By now you know I overanalyze everything. This week, I found myself cherishing the earthly joys of family: my wife, sons, daughters, grandkids, and friends who all bring me more joy than words can describe. I also found myself facing the reality of life’s brevity and limitations. The exhilaration of family seemed offset by the reality of not only how sweet the moments are, but how brief they are.
I’m learning to cherish the good times and be ready to trust God in the storms.
Who is my neighbor?
This question was asked by an “expert in religious law” according to Luke 10:25. This lawyer was the kind of legal expert you’d want on your team if you were facing a jury and judge. To him, every word was an open invitation to a debate. According to Luke, he came to see Jesus so He would “test him.” So he posed the question, “What must I do to inherit eternal life?”
Today, the mailman left a box at my front door from my stepbrother, Curt. And inside the box was a bible that belonged to my dad. After reading the blog last month, Curt thought Dad’s bible might find a more appropriate home in my study.
There are no words to describe the shock, surprise, emotion, and gratitude at this most generous act of kindness.
Mission, purpose, and vision statements seem to be critical to the success of every organization, whether they are selling coffee, chicken sandwiches, or describing a church. These statements have always been a challenge for me.
I did not grow up in a world that required such statements. Maybe it was not so much that mission statements weren't around in my teenage or college days; maybe I didn’t notice them. I never knew I needed one.
The Old Testament book of Jonah has always been a favorite of mine. In Sunday school, we could pick up a felt (a fabric similar to velvet or velour), cut out the cast of characters, and, one by one, place them on the board: Jonah getting on the boat, the boat crew navigating the ship, blue felt representing the ocean, a whale waiting in the water to swallow the wayward Jonah.
Jonah heard from God, ran from God, got thrown off the boat, swallowed by the whale, and spit out three days later.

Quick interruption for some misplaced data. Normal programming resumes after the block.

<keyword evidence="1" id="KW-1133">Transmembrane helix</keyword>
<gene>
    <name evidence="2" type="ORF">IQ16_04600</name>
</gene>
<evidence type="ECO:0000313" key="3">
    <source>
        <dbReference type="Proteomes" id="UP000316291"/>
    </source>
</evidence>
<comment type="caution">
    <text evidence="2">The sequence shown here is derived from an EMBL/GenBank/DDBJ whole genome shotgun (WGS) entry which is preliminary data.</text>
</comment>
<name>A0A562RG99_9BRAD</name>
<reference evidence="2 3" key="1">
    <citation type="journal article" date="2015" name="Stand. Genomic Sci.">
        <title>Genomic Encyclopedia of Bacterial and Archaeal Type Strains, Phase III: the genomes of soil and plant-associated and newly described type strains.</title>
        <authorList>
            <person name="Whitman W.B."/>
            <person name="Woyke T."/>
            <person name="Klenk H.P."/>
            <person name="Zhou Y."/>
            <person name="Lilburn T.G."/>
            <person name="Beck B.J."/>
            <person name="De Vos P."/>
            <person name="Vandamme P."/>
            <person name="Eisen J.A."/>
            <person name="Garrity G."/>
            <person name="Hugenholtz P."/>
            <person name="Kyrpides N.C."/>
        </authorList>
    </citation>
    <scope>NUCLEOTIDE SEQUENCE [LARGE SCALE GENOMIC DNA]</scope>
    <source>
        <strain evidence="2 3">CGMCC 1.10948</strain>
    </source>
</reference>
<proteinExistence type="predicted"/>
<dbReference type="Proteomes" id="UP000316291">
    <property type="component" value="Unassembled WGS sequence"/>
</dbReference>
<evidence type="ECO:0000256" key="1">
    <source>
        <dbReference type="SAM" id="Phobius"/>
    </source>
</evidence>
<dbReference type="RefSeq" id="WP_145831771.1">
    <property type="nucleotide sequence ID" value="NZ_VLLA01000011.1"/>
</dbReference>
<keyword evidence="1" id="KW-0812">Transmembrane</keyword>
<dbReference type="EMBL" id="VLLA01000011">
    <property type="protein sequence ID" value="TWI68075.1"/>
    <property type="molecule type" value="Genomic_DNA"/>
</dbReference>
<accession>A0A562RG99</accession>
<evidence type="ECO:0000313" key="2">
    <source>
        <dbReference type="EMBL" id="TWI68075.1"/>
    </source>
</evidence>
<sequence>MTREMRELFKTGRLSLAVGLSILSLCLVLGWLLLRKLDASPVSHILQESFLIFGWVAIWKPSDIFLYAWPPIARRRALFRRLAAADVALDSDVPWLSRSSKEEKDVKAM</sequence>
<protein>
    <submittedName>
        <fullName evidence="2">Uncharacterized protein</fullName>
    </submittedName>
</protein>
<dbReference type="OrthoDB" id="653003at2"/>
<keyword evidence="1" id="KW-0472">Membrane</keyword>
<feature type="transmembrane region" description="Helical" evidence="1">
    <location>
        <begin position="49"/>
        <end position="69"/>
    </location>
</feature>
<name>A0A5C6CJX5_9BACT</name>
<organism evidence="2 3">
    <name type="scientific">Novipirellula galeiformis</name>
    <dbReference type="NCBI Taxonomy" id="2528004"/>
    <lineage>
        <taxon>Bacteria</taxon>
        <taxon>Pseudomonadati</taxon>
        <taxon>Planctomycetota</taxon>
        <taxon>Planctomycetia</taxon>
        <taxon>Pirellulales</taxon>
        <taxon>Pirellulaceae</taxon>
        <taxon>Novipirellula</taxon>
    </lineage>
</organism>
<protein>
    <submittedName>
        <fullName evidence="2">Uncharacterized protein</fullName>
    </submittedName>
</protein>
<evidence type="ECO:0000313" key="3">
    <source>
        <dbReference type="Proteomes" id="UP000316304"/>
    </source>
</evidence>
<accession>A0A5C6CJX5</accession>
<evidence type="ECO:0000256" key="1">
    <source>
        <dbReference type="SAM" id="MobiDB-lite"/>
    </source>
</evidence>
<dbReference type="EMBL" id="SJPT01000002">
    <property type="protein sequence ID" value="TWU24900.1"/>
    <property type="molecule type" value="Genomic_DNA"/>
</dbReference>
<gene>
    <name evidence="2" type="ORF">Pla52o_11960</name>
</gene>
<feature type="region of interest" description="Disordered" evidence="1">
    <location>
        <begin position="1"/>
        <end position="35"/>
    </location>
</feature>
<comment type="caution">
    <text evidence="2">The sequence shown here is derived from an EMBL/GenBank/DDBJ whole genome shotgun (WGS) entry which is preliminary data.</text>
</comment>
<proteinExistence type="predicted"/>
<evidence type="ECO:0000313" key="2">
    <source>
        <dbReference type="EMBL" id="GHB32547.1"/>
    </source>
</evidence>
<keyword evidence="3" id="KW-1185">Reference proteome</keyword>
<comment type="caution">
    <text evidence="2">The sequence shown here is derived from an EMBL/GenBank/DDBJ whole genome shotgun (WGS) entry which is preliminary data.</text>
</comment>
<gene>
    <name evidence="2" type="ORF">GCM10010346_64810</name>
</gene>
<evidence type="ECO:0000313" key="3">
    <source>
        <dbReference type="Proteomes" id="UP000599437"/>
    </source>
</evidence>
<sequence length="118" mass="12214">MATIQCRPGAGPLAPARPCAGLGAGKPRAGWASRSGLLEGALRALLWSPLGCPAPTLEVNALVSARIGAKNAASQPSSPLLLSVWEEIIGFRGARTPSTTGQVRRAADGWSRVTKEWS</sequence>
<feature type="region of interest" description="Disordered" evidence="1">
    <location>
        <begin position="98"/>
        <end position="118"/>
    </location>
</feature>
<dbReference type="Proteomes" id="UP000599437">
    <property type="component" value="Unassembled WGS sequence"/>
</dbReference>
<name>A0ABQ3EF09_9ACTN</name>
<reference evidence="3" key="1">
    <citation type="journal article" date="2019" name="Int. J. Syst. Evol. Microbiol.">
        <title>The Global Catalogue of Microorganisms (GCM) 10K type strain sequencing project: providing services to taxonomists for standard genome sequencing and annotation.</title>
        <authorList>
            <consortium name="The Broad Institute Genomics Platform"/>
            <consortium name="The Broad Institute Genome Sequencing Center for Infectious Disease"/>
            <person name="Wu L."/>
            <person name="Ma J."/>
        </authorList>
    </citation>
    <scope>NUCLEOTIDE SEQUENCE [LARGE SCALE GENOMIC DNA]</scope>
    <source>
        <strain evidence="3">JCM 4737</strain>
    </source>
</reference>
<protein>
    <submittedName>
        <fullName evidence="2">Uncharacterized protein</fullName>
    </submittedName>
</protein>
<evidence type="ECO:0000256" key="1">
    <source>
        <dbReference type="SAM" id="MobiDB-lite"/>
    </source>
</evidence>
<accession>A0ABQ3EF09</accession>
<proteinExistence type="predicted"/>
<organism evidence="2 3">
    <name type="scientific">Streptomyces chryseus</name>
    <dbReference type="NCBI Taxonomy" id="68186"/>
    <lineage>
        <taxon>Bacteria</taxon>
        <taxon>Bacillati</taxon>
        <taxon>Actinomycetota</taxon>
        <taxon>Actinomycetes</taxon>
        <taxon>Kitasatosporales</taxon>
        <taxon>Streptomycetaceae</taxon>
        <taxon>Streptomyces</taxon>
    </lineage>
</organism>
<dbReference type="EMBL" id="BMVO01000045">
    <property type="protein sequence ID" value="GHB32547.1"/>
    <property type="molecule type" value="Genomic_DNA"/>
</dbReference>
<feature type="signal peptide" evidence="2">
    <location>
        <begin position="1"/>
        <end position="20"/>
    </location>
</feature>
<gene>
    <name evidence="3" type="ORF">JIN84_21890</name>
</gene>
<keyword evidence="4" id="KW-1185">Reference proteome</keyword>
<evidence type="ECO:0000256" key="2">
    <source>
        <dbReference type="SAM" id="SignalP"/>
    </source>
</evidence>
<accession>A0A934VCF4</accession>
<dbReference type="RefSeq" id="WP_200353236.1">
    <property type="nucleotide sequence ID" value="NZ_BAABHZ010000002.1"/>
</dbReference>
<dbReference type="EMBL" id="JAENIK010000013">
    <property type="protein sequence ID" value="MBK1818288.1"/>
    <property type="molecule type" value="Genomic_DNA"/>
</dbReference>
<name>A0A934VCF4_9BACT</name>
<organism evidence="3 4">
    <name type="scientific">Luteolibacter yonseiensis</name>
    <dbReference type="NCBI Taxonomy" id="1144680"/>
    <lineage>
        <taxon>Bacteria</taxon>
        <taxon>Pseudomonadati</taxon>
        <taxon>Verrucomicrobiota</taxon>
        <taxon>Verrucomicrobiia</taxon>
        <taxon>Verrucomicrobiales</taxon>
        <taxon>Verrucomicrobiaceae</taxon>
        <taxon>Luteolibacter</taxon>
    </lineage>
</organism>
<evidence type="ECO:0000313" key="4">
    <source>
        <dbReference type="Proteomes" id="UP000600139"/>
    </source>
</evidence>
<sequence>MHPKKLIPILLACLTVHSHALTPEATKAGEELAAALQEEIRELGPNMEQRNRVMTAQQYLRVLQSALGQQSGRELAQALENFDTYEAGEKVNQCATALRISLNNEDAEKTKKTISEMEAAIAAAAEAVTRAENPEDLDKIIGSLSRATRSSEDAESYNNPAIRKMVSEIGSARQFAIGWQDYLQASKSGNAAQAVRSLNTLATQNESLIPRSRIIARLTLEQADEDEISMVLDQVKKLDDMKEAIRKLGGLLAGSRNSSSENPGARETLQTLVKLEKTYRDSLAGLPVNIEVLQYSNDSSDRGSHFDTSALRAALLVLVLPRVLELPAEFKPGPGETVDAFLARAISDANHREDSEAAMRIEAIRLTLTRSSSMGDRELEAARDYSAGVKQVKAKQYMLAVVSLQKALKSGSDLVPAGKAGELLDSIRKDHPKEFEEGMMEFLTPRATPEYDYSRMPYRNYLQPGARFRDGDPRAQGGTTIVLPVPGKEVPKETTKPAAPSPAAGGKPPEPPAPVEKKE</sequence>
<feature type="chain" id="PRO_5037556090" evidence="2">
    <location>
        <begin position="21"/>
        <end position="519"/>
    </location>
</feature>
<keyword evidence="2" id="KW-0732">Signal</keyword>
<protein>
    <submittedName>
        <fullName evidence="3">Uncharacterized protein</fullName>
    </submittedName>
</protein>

The moral of the story? Don’t run from God.
I have written almost every blog post in the study at my house. It is a special place. It’s a peaceful place. But there’s a backstory.
Let me introduce you to Dr. Gladys Lewis and Greystone Close.
Mother’s Day 2018 seemed to be different than many other Mother’s Day Sundays in the recent past. In my 32 years as a pastor, I have given--well, most likely--32 Mother’s Day messages. For most of those years, I rarely returned home to Ohio to spend Mother’s Day with my mom.
Mom was always very understanding about the day being a very important day in the life of a church, a day that called for the pastor to be present. I found ways to make it up to her, either by going to Ohio in the weeks prior to Mother’s Day or in the weeks after. Honestly, I wish I had taken more of those weekends off, flown to Cincinnati, and spent Mother’s Day with Mom.
Life teaches you one of its most significant lessons: life is short. It is unpredictable. There will be highs and lows, good and bad, joy and pain.
The only consistent part of life is following Jesus to and through each moment.
I’m in a sermon series on the “one anothers” of the Bible. When I began preparing for the series, I knew for sure that it would be interesting, spiritually stimulating, and a great reminder to the church of how Jesus calls us to live.
I wasn’t ready for the gut-wrenching, tear-jerking, mind-blowing impact that it has brought to me and our church.
Easter has always been the most special day of the year as a Christian. While Christmas is vitally important, Easter completes the story. Easter provides the evidence: they’ve never found His body, and they won’t. He is risen.
The tomb is empty.